Photo 38  
    This is a picture of a drain line installed in the crawl space below the living room. The dark area at the end of the pipe is a small ditch directing water to the drain line.
     

    33)   This shows the door bell transformer below the crawl space access hatch.

    Photo 30  
     
     
    Kitchen Return to table of contents

    34) Water stains and/or minor water damage were found in the shelving or cabinet components below the sink. The clients should evaluate and monitor this in the future.
     
    Bathrooms Return to table of contents

    35) The bathtub stopper mechanism in the main bathroom upstairs is in need of repair. The bolt stem on the stopper seems to be too small for the threaded fitting in the drain or the the threaded fitting in the drain is stripped. I recommend further evaluation and repair by a qualified plumbing contractor.

    Photo 29  
    This is the stopper for the bath tub in the main bathroom upstairs.
     

    36) Some of the tile countertops in the upstairs bathrooms need to be re-grouted at the countertop to wall intersection. I recommend re-grouting and sealing the grout in these areas, by a qualified contractor if necessary.
    37) One or more light fixtures in the bathrooms have burned out or inoperable bulbs . Bulbs may simply need to be installed, or repairs or replacement may be necessary.
    38) The heat lamb/fan fixture in the master bathroom has a missing bulb and could not be fully evaluated. Bulbs may simply need to be installed, or repairs or replacement may be necessary.
     
    Interior rooms Return to table of contents

    39) At least two door stops are damaged or missing on the upper floor and should be replaced in order to prevent damage to walls.
    40) A magnetic catch for the blinds is broken in one of the bedrooms upstairs and should be replaced so the blind will stay closed.

    Photo 26  
     

    41) Batteries in all the smoke alarms should be replaced after taking occupancy, and annually in the future. "Chirping" noises emitted from smoke alarms typically indicate that batteries need replacing. For more information, visit:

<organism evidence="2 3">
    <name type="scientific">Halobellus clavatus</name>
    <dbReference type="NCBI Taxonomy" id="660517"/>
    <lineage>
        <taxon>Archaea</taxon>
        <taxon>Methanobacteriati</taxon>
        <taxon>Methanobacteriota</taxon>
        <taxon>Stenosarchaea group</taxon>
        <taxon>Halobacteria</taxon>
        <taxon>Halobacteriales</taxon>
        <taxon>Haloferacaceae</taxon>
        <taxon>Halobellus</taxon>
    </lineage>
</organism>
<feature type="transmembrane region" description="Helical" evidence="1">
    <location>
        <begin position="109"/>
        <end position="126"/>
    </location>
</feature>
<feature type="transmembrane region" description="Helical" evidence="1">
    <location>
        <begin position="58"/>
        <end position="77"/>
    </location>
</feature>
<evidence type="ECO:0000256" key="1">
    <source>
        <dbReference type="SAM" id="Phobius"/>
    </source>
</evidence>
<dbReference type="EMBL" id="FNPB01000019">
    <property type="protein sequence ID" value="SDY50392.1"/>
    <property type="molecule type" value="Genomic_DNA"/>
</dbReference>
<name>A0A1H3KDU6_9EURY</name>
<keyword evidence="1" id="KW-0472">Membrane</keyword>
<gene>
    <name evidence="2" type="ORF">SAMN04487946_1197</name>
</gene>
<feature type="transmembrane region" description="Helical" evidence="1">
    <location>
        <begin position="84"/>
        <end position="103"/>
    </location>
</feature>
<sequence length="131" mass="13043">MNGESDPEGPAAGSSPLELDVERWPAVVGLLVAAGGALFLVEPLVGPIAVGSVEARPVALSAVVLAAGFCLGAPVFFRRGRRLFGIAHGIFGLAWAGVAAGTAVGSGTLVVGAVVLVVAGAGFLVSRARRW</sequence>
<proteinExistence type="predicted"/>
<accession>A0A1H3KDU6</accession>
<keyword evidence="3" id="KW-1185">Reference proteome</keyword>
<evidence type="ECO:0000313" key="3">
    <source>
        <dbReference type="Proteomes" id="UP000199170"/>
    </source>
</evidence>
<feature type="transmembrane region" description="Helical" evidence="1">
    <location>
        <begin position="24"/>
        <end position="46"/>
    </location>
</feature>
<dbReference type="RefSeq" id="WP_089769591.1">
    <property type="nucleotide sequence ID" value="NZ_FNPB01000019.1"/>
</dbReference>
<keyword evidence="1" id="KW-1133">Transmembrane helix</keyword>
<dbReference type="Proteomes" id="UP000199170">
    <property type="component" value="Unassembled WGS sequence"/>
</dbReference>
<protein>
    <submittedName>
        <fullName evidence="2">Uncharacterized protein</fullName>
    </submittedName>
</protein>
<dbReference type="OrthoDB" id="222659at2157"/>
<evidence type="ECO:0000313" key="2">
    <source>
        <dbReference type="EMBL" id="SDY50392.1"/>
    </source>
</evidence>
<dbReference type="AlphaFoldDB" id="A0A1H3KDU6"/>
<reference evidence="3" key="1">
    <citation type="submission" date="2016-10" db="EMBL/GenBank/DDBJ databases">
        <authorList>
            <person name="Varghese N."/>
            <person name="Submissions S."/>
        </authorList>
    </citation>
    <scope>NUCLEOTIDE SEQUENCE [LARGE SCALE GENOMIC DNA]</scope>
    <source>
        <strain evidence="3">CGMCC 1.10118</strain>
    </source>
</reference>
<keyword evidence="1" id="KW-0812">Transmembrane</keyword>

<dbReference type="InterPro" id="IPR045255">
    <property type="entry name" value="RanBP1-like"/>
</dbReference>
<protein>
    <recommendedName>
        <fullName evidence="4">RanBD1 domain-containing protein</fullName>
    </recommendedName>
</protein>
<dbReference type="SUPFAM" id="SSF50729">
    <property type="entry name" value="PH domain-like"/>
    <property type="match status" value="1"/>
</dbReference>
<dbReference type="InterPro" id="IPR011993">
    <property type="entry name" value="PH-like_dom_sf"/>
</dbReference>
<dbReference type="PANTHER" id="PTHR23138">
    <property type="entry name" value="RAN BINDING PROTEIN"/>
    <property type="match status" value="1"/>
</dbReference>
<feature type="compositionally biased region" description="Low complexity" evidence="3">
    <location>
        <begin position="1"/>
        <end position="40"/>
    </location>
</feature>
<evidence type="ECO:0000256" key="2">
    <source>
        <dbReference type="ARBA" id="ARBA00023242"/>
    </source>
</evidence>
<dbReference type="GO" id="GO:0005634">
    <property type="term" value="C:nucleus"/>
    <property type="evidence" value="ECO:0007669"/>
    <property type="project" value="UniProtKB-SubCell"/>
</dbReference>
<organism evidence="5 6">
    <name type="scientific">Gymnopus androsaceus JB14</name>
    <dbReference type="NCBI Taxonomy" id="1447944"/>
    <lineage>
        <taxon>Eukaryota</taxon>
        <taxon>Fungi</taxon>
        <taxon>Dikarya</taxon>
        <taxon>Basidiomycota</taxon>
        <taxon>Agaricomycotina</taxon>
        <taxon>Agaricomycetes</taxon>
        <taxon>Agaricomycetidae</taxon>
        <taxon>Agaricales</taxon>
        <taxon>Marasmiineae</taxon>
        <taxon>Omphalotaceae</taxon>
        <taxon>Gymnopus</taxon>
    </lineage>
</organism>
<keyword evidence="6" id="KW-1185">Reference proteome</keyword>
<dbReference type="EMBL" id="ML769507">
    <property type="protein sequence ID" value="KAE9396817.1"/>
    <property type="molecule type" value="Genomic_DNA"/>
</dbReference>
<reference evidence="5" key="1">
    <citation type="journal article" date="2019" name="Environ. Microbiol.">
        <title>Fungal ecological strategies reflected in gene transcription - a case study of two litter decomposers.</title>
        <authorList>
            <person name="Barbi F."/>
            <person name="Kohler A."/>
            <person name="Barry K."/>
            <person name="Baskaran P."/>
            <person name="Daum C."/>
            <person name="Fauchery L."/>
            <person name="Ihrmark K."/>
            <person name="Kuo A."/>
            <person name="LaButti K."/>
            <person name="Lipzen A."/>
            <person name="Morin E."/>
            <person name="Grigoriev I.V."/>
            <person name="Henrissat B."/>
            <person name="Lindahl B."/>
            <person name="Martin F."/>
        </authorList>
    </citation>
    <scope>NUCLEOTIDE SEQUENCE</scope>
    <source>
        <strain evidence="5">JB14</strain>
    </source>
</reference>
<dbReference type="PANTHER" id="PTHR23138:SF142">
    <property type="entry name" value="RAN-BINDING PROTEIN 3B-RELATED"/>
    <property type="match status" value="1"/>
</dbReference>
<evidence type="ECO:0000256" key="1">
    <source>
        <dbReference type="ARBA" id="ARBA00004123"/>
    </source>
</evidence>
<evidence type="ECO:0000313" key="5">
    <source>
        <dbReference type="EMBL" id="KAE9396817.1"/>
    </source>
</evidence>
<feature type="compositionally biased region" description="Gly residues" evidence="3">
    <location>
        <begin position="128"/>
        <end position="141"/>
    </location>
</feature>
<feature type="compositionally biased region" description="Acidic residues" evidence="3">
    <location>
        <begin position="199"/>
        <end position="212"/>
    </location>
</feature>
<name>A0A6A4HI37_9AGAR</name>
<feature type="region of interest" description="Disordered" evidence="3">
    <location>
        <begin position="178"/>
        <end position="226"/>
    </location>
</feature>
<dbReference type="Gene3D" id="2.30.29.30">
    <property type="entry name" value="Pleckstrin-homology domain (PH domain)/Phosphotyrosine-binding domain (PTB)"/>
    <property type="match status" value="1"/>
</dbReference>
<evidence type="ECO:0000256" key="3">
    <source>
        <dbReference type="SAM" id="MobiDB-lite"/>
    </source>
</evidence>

http://www.cpsc.gov/cpscpub/pubs/5077.html

     
    This report expresses the personal opinions of the inspector, based upon his experience and the visual impressions of the condition of the property that existed at the time of the inspection. The inspection and report is not technically exhaustive, which means, no disassemble of equipment, opening of walls, excavation, moving of furniture, appliances, or stored items, access to unsafe or dangerous areas, or any actions that can cause damage to the property is performed. All components and conditions which by nature of their location are concealed, camouflaged, or difficult to inspect are excluded from the report. Although a thorough inspection of the property is made, we wish to caution you that not every possible defect can be discovered and that conditions may change and equipment may become defective before the client moves in. We assume no liability or responsibility for the cost of repairing or replacing any unreported defects or deficiencies, or bodily injury of any nature.

    The inspection report should not be construed as a compliance inspection of any governmental or non governmental codes or regulations. Several items that are not within the scope of the home inspection include, but are not limited to: formaldehyde, lead paint, asbestos, toxic or flammable materials, other environmental hazards, playground equipment, efficiency measurements of insulation, efficiency measurements of heating and cooling equipment, unexposed or underground drainage or plumbing systems, any systems that are shut down or otherwise secured, water wells, zoning ordinances, property line accuracy, intercoms, security systems, heat sensors, cosmetic, or building code conformity. Any general comments about these items is informational only and does not represent an inspection.

    This report is not intended to be a warranty or guarantee of the present or future adequacy of performance of the structure, its systems, or their components. This report is intended only as a general guide to help the client make his or her own evaluation of the overall condition of the home, and is not intended to reflect the value of the premises, nor make any representation as to the advisability of purchase.